Example: I just modeled the bottom transistor in the FET driver schematic above, and used a BJT instead to show the effect isn't limited to FETs. V1 is a square wave with high dv/dt that models the upper transistor switching. Here the base resistance is pretty low, so on the plot we see the transistor's Ic and Ib which correspond to current flowing through the internal Miller cap Cbc and then to ground via R1 and the B-E junction. Even if the transistor is off and B-E junction is not acting as a diode, it still has capacitance. I've put red arrows for the direction of current when collector voltage rises.

These base and collector currents exist even if the transistor is off, since they go through the internal capacitance. Vb plot shows base voltage, which also spikes due to voltage drop across R1.

Now increasing R1 to 10k... The same current flows inside the transistor through the Miller cap Cbc as before, but due to R1's much higher value the voltage drop across R1 is now high enough to turn on the transistor. Thus the base current actually decreases compared to previous plot, because the base current no longer flows through the transistor pin labeled "base". Instead it flows through Cbc, then internally through the junction, turning the transistor on. Ic plot thus shows substantial collector current.

Now for the fun part: Collector voltage starts to rise at point labeled "1". At this point the transistor is off and Vb rises as current through Cbc charges Base-Emitter capacitance and also leaks through R1. At point 2 Vbe is enough to turn on the transistor, thus Vbe junction turns on and takes most of the Cbc current. So, Vbe rises much more slowly, as a diode log V-I characteristic.

But the fun part is, at point 3 when collector voltage stops rising and thus stops pushing current through Cbc, the transistor doesn't turn off immediately. This is because the base-emitter capacitance contains charge that will have to be discharged through the B-E junction and through R1. This is why the turn-off is pretty slow.

• Yes, a cap between Vbat and GND would reduce dv/dt. I call a cap between Vbat and GND a supply decoupling capacitor. A supply decoupling capacitor is not going to influence dV/dt on an internal node much. Oct 8 '20 at 8:02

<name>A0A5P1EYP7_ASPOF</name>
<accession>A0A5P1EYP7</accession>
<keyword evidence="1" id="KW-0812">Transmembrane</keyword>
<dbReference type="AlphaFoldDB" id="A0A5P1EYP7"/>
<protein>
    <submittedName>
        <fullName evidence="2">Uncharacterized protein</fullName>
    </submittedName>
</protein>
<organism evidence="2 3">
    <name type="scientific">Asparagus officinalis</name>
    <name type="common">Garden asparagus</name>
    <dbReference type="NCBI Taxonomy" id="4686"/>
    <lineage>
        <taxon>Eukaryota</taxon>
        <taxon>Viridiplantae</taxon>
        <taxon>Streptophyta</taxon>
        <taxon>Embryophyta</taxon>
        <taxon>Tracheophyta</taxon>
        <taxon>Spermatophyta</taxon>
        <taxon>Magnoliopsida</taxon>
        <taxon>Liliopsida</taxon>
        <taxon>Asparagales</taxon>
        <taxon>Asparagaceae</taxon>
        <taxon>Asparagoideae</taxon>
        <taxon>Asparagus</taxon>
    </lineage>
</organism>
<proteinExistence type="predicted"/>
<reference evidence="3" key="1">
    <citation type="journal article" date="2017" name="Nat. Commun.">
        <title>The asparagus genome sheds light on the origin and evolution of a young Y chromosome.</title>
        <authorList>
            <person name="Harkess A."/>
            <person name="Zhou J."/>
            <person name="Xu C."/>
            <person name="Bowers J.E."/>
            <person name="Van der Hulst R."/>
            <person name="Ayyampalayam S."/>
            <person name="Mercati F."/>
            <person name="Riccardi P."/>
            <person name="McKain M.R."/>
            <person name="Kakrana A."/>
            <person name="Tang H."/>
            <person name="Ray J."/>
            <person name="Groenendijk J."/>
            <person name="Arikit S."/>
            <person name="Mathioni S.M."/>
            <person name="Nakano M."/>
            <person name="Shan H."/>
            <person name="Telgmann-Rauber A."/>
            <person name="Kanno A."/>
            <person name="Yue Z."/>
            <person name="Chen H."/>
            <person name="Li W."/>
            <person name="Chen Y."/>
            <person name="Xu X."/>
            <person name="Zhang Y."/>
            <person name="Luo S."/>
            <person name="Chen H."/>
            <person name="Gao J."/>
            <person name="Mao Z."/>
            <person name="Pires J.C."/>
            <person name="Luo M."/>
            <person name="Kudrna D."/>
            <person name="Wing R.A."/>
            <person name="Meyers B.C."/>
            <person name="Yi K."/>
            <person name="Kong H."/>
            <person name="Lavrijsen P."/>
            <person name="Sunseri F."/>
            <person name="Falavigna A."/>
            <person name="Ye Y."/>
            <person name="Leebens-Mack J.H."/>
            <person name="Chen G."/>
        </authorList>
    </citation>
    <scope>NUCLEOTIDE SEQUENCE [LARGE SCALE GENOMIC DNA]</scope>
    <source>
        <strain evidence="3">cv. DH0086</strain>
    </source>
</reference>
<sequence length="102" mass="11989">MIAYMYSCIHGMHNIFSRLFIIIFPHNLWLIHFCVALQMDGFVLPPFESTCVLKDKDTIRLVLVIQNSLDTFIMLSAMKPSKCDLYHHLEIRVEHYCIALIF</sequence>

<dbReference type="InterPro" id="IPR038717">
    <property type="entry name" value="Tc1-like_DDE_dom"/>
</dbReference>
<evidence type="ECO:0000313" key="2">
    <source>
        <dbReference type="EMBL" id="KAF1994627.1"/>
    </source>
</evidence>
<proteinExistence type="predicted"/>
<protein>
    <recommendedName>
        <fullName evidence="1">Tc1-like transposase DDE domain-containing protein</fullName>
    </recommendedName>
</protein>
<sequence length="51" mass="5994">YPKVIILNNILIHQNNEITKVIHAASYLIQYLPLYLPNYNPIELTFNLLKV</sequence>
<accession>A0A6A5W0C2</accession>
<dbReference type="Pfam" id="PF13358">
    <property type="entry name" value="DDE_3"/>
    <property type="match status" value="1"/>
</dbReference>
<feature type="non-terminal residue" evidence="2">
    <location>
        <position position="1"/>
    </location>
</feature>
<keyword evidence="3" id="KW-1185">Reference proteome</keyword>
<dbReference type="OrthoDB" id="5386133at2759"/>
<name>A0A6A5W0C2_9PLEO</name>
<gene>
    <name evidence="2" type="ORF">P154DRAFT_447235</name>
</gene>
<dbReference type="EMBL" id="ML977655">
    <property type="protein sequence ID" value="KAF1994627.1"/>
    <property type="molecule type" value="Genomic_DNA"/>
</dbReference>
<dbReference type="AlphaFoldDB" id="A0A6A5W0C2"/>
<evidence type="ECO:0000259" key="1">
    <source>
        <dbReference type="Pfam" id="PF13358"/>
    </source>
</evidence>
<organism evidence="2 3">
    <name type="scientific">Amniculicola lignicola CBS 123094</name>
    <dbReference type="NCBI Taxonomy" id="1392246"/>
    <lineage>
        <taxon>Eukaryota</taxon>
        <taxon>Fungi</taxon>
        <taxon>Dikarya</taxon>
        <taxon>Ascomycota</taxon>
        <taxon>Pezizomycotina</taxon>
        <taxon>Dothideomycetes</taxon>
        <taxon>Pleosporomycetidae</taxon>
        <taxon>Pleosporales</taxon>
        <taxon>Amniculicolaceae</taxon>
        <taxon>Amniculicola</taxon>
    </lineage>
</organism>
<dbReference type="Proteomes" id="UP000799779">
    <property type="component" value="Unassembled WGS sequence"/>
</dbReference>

• @bobflux, thank you very much for the detailed and patient answer. Much appreciation your help. Just a question - Could you just draw the current flow path for your answers to my questions 1 & 2, please? Oct 8 '20 at 8:46
• And I have some confusion understanding this line - "If the bottom FET gate is connected to the driver via a too high resistor, or a long inductive trace, or its internal gate impedance is too high, or whatever reason that causes its gate to not be held firmly enough below its threshold voltage, its gate voltage will rise, and it will turn back on. At this point both FETs are on and short the supply, which is a bad idea." - Are you saying that the gate impedance should be high to avoid this MOSFET turn ON or the gate impedance should be LOW? Oct 8 '20 at 8:47
• Final question - When you say - "It creates a low impedance short at HF across the B-E junction which diverts the current going through the Miller cap and prevents it from going into the base and turning the transistor on." - Transistor also required Vbe voltage of around 0.6V to 0.7V for the transistor to turn ON including the base current, right? How does the transistor turn ON without the 0.7V? If it gets the required 0.7V, how and from where it is getting? Oct 8 '20 at 8:53
• Sorry for the 3 questions. Just trying to get to the bottom of the answer and understand it clearly and intuitively. Oct 8 '20 at 8:54